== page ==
Fixing Penguin Problems

By Mark Lamendola, Mindconnection, LLC

If you’ve had a serious drop in Google ranking (and thus site traffic), you probably have Panda or Penguin problems. The good news is you can solve these problems yourself, saving typically several thousand dollars in SEO fees. You’re also likely to get your “Out of Jail” card in only a few weeks, if you know what resources to use.

When the Panda and Penguin bombs first fell on small e-tailers, the right tools for recovery didn’t yet exist and Google was no help. Those tools are here now and Google provides help.

Google now does a good job of explaining such things as why you’d get a manual penalty and what to do about it. Resources include the Google videos featuring Matt Cutts.

Google even provides reliable advice that can save you hundreds of hours chasing down phantom issues that someone charging you a hefty fee has wrongly told you are important. But Google doesn’t provide a solid tool for fixing inbound link problems.

While it’s an excellent SEO resource, Google Webmaster Tools (GWT) gives you only a sampling of your inbound links rather than a complete profile. Among other limitations, GWT:

  • Is extremely slow to update. Many URLs in my GWT profile are for pages that ceased to exist over 11 months ago.
  • Doesn’t show whether a link is nofollowed. Matt Cutts has confirmed that you don’t have to worry about such links. Of course, he qualified that with comments that someone will figure out a way to massively spam with nofollow links and Google will have to respond. See his video for more details.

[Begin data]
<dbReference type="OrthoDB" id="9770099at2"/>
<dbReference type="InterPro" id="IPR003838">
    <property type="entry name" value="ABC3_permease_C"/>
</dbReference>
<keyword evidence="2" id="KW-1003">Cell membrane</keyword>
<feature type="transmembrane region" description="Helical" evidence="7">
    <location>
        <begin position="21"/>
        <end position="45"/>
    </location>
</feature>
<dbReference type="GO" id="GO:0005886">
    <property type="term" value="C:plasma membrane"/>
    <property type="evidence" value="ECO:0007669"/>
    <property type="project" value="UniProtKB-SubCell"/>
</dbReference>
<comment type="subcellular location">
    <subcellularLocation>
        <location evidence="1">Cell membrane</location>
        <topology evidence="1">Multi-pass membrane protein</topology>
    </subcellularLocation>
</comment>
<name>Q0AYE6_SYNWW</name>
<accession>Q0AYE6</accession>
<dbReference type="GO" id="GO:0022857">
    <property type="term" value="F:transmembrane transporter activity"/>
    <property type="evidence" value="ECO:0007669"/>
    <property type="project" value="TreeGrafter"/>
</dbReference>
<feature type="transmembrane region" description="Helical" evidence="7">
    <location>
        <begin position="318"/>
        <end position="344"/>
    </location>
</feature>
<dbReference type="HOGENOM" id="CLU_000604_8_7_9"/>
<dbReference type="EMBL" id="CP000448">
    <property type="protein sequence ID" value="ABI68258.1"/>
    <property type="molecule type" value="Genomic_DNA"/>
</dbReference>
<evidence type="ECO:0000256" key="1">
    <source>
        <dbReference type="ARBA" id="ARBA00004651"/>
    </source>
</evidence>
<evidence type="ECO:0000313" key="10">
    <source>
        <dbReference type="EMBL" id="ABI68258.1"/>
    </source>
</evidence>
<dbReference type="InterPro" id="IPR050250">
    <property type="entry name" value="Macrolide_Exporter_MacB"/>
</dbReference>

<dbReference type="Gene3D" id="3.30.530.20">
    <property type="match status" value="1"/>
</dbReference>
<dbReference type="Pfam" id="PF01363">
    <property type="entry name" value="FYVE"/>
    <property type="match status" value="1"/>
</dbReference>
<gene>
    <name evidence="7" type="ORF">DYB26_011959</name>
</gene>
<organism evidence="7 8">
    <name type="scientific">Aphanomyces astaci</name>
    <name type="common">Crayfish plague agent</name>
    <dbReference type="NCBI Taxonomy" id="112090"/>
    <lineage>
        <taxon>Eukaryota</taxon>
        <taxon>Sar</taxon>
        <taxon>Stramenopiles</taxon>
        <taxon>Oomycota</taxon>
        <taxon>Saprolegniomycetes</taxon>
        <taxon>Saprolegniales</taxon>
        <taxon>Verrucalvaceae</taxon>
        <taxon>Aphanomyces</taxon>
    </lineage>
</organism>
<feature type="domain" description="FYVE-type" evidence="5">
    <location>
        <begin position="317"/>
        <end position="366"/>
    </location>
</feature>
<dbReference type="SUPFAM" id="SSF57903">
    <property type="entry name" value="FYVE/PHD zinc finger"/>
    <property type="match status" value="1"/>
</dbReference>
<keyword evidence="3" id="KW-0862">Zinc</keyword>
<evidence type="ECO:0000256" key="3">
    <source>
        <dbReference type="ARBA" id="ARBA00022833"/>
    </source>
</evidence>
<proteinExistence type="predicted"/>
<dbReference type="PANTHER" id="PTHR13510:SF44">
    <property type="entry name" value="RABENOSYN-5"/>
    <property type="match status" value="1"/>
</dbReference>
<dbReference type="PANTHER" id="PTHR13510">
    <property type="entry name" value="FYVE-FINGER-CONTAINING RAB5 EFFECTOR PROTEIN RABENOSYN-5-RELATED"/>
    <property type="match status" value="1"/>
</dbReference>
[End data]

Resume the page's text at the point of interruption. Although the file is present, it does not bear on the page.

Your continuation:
• Lacks ancillary information that can help you quickly identify spammy sites.

You cannot rely on GWT if you’ve been hit by Penguin or have a manual link penalty. You need another tool.

But if you don’t have a manual penalty, how do you know whether your site is taking a Penguin hit or a Panda hit? These are completely different problems to solve, so picking the wrong one can be an existential mistake for your business.

There’s a tool called Panguin, and it’s free. You can quickly determine where to focus your recovery efforts.

My primary business is selling products online. But having taken my own sites through the Google gauntlet, I know what to do. Because of that, I now help other Miva merchants emerge from Google purgatory; I analyze and advise, charging only a small fee for my time. Our first step is to use this Panguin tool. It graphs your traffic history with the releases of Panda and Penguin superimposed.

Panda is about content, and that’s a topic for a different article. Here, we’re concerned about Penguin. And that means links.

So how do you find those toxic inbound links? Recall that I said you need another tool. I’ve tried many such tools, and found only one that does the job: Ahrefs ( It gives you exactly the information you need to repair your Google link profile.

When helping a fellow Miva e-tailer solve for Penguin, the first thing I advise is to pay the $75 monthly subscription for Ahrefs. This was the best $75 I ever spent. That’s why I recommend it. I’m not associated with Ahrefs in any way other than as a user.

If Google slapped you with the dreaded manual penalty, you must make “significant effort” in correcting the problems and documenting what you did before filing a reconsideration request. Google has a high bar for its definition of “significant effort.”

The merchants I help usually get their reconsideration request approved the first time, saving months of lost revenue. But they work smart, methodically using tools like Panguin and Ahrefs.


Mark Lamendola is the manager of Mindconnection, LLC, which was among the first adopters of the Miva platform and presently operates two Miva merchant stores ( and